Facing the prospect of a near-term downturn, some real estate investors are taking their long-game approaches to new, lower risk-return levels.
A common theme during last week’s PERE Investor Forum in Los Angeles was how to invest in a mature market, one which is camping out on a cycle high plateau for an extended period. The current growth cycle shows no sign of faltering, but its continued protraction is providing little solace to those investors that feel a slowdown is inevitable. That cohort of institutions is seeking investments that can weather a turbulent market and emerge profitable, even if it means longer hold periods and modest returns.
“You have to have legs on the other side,” one investor said during the conference. “If I have to hold something during a downturn, I want to know we’re going to be OK because it’ll come back up on the other side.”
An example of this approach in action – and its evident appeal to investors – is New Mountain Capital Partners’ debut real estate fund. Despite being a new strategy for the New York-based private equity and private credit specialist, New Mountain Net Lease Partners $533 million and was over subscribed by more than $180 million, more than 50 percent.
PERE understands few investors had committed to the firm’s previous vehicles. Without a track record to fall back on, NMNLP secured capital by promising two things investors now crave: stability and longevity.
The fund will be used to acquire ‘operationally critical’ industrial properties from private equity-backed businesses. Those companies will remain as tenants on 15- to 20-year triple-net leases. New Mountain will cover few, if any, capital improvements, and though the firm says there will be opportunities for rent growth, the notion here is that, too, will be minimal. This type of sale-and-leaseback is essentially a bond play with the bonus of owning the underlying asset, which is what made it a fit for New Mountain in the first place. With the firm projecting the core-plus strategy to net value-add-like returns, it is easy to see why investors like it too.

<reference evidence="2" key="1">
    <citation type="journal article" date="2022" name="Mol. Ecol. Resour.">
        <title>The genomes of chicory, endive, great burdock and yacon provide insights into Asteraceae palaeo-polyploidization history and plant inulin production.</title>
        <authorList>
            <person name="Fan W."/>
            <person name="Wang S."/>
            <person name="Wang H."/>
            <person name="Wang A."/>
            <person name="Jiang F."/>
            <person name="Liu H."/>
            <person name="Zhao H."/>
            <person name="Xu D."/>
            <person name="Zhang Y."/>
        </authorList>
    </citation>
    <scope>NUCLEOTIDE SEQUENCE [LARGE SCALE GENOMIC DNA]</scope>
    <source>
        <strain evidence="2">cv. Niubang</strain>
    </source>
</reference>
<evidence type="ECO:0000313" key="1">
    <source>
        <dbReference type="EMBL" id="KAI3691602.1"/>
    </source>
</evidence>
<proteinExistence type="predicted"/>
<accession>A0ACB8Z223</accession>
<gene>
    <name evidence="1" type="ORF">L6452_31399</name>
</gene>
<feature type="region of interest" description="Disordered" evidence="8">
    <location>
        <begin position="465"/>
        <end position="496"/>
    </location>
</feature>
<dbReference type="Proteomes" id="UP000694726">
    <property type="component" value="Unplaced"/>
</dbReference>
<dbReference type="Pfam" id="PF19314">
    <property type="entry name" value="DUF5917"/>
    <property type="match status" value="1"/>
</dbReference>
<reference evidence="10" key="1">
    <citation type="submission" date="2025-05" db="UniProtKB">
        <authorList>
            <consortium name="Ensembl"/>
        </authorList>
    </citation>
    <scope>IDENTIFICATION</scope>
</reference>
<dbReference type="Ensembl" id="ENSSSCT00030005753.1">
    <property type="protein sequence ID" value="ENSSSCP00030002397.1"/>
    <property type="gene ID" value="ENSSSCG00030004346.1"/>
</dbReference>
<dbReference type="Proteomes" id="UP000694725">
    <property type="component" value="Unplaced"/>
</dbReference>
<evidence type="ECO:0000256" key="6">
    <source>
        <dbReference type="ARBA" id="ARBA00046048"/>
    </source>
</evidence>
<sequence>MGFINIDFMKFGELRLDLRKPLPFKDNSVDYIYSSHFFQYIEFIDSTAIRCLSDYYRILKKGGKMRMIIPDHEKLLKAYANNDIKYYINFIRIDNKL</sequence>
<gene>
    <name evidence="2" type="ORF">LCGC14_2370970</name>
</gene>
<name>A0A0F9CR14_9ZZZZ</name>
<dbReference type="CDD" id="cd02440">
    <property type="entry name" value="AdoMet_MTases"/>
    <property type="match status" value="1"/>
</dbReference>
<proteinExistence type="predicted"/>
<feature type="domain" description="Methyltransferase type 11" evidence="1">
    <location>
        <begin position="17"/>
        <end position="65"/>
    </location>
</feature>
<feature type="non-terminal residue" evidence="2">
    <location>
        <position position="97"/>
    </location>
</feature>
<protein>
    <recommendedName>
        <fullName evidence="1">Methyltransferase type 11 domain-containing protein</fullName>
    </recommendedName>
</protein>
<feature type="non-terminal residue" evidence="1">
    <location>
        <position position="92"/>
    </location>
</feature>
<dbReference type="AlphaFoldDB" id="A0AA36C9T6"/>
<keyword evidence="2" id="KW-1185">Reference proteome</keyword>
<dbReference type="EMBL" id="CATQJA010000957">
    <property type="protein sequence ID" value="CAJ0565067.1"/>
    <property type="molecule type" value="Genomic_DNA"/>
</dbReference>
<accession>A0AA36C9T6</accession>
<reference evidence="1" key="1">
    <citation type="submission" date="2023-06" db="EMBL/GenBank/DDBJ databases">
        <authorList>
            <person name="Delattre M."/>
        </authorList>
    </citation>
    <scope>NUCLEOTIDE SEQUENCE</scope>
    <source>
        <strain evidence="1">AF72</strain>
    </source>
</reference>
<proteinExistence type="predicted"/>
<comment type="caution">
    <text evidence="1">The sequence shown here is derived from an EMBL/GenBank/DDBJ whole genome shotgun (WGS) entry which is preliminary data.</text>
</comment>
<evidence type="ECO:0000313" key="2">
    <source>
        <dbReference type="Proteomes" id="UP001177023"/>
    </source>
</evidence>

Broader economic concerns aside, investors are still drawn to real estate. Many, in fact, are looking to increase their exposure to it. The problem lies in finding assets that will produce enough – and, in these days, the right – returns.
Prices continue to rise, albeit at a slower rate than recent years. Real Capital Analytics found that property values ticked up 5.8 percent year-on-year in the first quarter of 2019, the most modest growth since 2011 and tepid compared with the heady years of 2014 and 2015 when double-digit increases were common. Total transactions fell by 22 percent year-on-year last quarter as buyers and sellers failed to find common ground.
Real estate fundraising, however, remains robust, even if capital is diversifying more by vehicle type than ever before. Managers for traditional closed-end funds have actually closed on $39 billion thus far in 2019, according to PERE data, the most secured in a first quarter since 2015. Capital, however, has favored mega managers targeting multi-regional strategies at an unprecedented level – but the hunger for property is certainly alive and well.
Sweetheart deals are hard to come by in today’s real estate market, but that does not mean investors desire the asset class any less. While returns are king, managers should be alive to the benefits of downside protection in a limited-upside world.
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